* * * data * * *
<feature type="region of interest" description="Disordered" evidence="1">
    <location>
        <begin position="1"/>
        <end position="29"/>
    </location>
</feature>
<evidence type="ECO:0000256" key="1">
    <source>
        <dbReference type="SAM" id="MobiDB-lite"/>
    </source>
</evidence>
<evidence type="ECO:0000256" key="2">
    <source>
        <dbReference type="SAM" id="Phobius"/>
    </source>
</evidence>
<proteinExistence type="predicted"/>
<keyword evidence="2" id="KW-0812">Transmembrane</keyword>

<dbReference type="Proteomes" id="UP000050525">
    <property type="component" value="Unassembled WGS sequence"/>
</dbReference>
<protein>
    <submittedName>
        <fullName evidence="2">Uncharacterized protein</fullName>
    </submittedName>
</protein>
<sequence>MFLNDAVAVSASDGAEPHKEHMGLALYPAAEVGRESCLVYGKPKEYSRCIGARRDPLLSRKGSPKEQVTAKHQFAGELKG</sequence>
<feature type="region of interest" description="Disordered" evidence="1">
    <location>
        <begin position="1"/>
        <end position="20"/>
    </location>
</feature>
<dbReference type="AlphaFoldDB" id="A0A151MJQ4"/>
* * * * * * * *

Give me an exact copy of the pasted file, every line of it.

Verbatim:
<feature type="region of interest" description="Disordered" evidence="1">
    <location>
        <begin position="1"/>
        <end position="29"/>
    </location>
</feature>
<evidence type="ECO:0000256" key="1">
    <source>
        <dbReference type="SAM" id="MobiDB-lite"/>
    </source>
</evidence>
<evidence type="ECO:0000256" key="2">
    <source>
        <dbReference type="SAM" id="Phobius"/>
    </source>
</evidence>
<proteinExistence type="predicted"/>
<keyword evidence="2" id="KW-0812">Transmembrane</keyword>

<dbReference type="Proteomes" id="UP000050525">
    <property type="component" value="Unassembled WGS sequence"/>
</dbReference>
<protein>
    <submittedName>
        <fullName evidence="2">Uncharacterized protein</fullName>
    </submittedName>
</protein>
<sequence>MFLNDAVAVSASDGAEPHKEHMGLALYPAAEVGRESCLVYGKPKEYSRCIGARRDPLLSRKGSPKEQVTAKHQFAGELKG</sequence>
<feature type="region of interest" description="Disordered" evidence="1">
    <location>
        <begin position="1"/>
        <end position="20"/>
    </location>
</feature>
<dbReference type="AlphaFoldDB" id="A0A151MJQ4"/>